On the ASX, the Vanguard Global Minimum Volatility Active ETF (Managed Fund) ETF (ASX: VMIN) and Betashares Australian Ex-20 Portfolio Diversifier ETF (ASX: EX20) are two ASX ETFs worthy of closer inspection.
What the Vanguard VMIN ETF does for investors
The Vanguard VMIN Fund is an actively-managed ETF which aims to provide lower volatility than the broader global equity market by investing across many markets and industries.
According to our most recent data, the VMIN ETF had $11.8 million of money invested. Given its funds under management (also known as FUM or ‘market cap’) is less than $100 million, you should consider if this ETF is still too small and if it is sustainable for the ETF issuer. At Best ETFs we say an ETF with more than $100 million invested is typically more sustainable than one with less than $100 million (at least). However, there are exceptions to this general rule, especially if the ETF issuer/provider is reputable and committed to growing the ETF’s FUM through effective marketing strategies and distribution to financial advisers.
Fees to consider
According to our numbers, the annual management fee on the VMIN ETF is 0.28%. The issuer, Vanguard, collects this fee automatically.
Meaning, if you invested $2,000 in the VMIN ETF for a full year you could expect to pay management fees of around $5.60. This fee is different from the fee you pay to your brokerage provider (e.g. CommSec, NabTrade, SelfWealth, etc.), which is the fee to buy or sell the ETF. In addition to a management fee charged by the issuer, be mindful to check the ‘spread‘ for the ETF.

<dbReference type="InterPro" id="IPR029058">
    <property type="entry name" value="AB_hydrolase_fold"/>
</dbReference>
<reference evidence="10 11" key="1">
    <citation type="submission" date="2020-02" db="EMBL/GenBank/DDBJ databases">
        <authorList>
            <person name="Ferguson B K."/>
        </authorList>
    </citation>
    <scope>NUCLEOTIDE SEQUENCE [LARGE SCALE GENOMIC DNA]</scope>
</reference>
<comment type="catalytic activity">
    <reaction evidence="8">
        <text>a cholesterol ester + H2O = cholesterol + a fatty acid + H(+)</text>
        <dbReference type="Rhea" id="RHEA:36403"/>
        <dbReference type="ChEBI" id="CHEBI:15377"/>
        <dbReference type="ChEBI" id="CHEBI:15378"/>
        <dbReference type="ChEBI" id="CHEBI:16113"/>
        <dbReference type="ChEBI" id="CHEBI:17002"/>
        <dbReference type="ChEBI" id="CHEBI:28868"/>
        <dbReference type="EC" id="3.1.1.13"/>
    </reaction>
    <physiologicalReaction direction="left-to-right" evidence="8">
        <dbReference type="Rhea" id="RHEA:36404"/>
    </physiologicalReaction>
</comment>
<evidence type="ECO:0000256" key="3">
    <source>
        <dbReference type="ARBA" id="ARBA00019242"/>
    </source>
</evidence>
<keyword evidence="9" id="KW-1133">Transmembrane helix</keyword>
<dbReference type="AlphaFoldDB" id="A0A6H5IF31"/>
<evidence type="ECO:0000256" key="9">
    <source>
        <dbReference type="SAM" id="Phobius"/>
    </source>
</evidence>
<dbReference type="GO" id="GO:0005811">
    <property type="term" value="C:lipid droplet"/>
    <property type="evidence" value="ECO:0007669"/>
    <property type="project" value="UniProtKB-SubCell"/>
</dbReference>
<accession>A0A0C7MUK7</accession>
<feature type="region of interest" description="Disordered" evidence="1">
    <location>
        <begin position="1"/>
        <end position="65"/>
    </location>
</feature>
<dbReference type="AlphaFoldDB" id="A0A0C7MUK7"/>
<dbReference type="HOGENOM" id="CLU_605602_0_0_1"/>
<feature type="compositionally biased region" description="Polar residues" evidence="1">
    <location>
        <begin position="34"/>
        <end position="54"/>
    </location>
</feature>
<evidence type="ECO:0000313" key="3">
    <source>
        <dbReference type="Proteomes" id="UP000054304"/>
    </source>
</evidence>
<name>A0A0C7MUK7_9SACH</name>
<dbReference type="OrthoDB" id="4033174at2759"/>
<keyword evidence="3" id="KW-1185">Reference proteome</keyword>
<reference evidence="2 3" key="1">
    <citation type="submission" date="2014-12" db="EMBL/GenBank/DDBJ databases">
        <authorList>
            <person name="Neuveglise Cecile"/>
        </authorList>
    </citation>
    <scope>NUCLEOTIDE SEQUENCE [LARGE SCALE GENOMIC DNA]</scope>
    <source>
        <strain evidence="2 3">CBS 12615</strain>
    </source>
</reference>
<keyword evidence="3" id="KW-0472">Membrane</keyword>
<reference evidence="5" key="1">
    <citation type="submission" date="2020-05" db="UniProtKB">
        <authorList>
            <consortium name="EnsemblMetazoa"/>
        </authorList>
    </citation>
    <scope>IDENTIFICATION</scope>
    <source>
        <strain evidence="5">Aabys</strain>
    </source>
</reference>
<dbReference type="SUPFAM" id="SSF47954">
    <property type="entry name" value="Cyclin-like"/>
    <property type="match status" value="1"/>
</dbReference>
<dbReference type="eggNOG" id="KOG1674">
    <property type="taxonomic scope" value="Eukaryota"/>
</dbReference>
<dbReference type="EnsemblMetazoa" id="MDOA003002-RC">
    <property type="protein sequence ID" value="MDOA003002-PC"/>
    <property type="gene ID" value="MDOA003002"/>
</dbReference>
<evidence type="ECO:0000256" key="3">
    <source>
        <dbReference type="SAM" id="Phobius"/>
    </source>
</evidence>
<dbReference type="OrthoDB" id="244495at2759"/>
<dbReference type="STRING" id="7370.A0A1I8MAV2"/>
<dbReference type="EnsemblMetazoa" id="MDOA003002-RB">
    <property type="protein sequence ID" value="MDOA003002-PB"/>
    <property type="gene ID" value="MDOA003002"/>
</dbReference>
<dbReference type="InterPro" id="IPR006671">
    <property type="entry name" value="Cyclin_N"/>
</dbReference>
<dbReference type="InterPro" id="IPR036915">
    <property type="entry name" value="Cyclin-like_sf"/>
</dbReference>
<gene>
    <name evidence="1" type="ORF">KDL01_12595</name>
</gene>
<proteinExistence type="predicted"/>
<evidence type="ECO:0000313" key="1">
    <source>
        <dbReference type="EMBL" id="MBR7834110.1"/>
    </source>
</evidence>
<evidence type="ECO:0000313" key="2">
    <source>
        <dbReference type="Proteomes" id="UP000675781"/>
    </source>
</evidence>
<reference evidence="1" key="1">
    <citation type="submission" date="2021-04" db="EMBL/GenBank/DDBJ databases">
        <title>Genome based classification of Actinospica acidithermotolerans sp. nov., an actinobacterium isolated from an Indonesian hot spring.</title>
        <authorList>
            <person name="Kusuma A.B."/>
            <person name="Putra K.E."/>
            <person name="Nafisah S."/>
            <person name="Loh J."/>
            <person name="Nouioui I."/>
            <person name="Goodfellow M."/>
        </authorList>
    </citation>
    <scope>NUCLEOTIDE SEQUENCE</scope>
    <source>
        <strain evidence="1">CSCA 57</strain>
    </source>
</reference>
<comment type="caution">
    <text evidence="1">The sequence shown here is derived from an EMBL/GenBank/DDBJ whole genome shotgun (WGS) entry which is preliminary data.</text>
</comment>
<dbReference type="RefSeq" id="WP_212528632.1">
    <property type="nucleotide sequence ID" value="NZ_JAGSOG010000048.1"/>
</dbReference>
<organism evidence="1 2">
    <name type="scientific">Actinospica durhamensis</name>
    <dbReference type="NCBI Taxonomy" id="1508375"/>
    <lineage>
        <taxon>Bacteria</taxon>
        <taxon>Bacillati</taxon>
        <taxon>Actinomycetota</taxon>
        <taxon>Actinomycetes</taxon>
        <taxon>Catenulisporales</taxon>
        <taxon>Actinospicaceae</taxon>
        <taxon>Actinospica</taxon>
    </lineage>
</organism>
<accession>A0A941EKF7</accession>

A fee comparison
Fees aren’t the only key consideration for ETF investors, but it’s an easy thing to do. To understand if the ETF you’re looking at is too costly, compare it with other ETFs from the same sector, and against the industry average. For example, the average management fee (MER) across all of the ETFs covered by the Best ETFs Australia team was 0.5%, which is $10.00 per $2,000 invested. Keep in mind that small changes in the fees paid can make a big difference after 10 or 20 years. You should read the VMIN Product Disclosure Statement (PDS), available on the ETF issuer’s website, because it will detail the fees, tax implications and the latest information.
Side note: did you know you can access our full review of the VMIN ETF by clicking here?
What does the Betashares EX20 ETF do?
The BetaShares EX20 ETF provides exposure to the largest 180 Australian shares, based on market capitalisation, excluding the top 20.
With our numbers for July 2020, EX20’s FUM stood at $117.04 million. Since the EX20’s FUM is over $100 million, our investing team would say the ETF has met our minimum criteria for the total amount invested, otherwise known as FUM. A very sustainable ETF in the Index sector should be able to scale well and become profitable for the ETF issuer.
Are the fees for the EX20 ETF bad?
Betashares, the ETF issuer, charges a yearly management fee of 0.25% for the EX20 ETF. Meaning, if you invested $2,000 for a full 12-month period you could expect to pay a base management fee of around $5.00.
This management fee is below the average for all ETFs on our Best ETFs Australia list of ETFs. However, you might still be able to find a cheaper ETF for less.
If you want to learn more about the EX20 ETF, you should know that you can access our free investment report.